University of New Mexico - Mirage Yearbook (Albuquerque, NM)

 - Class of 1948

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University of New Mexico - Mirage Yearbook (Albuquerque, NM) online yearbook collection, 1948 Edition, Cover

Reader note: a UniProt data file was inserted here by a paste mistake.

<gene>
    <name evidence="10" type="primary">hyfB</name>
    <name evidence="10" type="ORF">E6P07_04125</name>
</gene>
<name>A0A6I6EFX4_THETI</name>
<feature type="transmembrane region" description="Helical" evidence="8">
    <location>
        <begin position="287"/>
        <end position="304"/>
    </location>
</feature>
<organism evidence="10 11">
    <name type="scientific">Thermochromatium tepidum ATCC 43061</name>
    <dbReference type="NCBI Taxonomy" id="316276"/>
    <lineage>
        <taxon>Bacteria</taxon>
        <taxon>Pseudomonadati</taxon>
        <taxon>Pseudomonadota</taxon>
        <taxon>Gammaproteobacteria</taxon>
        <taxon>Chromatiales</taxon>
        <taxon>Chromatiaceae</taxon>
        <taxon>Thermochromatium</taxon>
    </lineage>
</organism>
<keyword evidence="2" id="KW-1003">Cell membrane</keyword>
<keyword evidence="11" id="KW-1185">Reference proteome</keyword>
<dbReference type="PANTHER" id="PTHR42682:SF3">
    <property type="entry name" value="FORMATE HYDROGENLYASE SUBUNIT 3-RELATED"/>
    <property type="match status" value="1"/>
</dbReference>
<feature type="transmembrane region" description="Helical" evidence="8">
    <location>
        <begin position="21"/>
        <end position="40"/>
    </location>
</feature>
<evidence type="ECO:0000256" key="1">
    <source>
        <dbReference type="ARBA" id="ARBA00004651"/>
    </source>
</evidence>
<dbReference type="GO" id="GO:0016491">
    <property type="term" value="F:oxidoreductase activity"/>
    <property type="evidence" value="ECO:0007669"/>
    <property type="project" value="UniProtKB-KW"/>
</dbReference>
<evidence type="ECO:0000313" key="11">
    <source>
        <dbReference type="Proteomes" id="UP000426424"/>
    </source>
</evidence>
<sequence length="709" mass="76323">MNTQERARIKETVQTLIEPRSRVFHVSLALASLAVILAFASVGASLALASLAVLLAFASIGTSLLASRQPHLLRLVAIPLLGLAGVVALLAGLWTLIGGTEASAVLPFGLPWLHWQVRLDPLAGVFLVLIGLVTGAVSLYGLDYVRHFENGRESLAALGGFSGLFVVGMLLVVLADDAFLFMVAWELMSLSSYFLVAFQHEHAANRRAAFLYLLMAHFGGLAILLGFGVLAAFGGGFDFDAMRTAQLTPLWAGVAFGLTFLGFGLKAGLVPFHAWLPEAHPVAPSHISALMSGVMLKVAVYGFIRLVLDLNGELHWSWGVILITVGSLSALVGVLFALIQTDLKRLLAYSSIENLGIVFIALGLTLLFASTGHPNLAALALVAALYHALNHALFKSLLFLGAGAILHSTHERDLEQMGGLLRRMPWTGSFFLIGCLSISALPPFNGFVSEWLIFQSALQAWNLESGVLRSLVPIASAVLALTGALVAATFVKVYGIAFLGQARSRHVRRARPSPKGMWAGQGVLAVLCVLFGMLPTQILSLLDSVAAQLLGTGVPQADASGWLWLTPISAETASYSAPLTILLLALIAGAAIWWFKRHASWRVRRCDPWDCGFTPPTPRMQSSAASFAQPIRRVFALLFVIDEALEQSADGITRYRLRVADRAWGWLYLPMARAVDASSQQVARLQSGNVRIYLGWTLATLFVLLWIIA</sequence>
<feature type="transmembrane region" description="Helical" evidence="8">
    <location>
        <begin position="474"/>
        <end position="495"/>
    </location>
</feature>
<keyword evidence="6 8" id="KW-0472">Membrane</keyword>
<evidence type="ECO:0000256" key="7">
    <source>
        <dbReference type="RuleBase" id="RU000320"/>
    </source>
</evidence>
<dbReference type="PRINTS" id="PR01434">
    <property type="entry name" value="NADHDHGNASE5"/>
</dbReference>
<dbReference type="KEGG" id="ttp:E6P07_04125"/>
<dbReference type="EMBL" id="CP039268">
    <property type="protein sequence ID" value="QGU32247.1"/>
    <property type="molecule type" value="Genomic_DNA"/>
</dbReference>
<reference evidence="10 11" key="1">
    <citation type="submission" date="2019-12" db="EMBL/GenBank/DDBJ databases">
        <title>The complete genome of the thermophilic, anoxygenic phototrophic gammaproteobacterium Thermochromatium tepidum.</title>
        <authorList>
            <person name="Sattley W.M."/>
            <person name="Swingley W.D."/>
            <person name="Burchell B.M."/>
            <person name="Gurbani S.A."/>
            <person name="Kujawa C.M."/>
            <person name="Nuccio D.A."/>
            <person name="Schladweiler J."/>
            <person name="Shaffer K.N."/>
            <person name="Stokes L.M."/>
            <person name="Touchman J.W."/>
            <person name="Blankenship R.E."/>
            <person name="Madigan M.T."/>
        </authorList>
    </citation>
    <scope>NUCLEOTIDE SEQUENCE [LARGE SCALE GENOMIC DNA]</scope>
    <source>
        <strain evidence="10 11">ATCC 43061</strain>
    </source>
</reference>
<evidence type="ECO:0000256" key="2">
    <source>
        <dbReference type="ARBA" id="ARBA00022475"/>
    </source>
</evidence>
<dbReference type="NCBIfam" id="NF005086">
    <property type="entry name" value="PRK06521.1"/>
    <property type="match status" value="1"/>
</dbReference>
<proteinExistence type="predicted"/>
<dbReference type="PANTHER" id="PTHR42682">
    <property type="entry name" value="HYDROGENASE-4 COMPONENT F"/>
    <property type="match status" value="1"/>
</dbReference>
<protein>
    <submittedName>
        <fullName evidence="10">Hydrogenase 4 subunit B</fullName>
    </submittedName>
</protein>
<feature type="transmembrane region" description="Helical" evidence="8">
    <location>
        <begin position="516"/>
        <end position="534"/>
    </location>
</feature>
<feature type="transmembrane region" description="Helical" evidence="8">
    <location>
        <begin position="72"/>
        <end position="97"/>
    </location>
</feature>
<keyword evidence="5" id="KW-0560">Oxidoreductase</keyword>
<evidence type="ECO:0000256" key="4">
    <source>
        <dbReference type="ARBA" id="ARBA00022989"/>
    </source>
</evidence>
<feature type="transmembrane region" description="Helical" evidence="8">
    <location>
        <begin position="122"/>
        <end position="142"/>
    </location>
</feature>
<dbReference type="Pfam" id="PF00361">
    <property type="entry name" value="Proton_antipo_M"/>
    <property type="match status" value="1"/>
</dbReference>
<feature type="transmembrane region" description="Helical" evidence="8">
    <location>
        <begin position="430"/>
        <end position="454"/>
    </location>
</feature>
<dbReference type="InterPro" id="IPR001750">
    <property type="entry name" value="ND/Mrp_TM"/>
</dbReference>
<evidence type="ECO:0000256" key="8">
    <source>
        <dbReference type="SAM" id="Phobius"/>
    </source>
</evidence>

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Text from Pages 1 - 312 of the 1948 volume: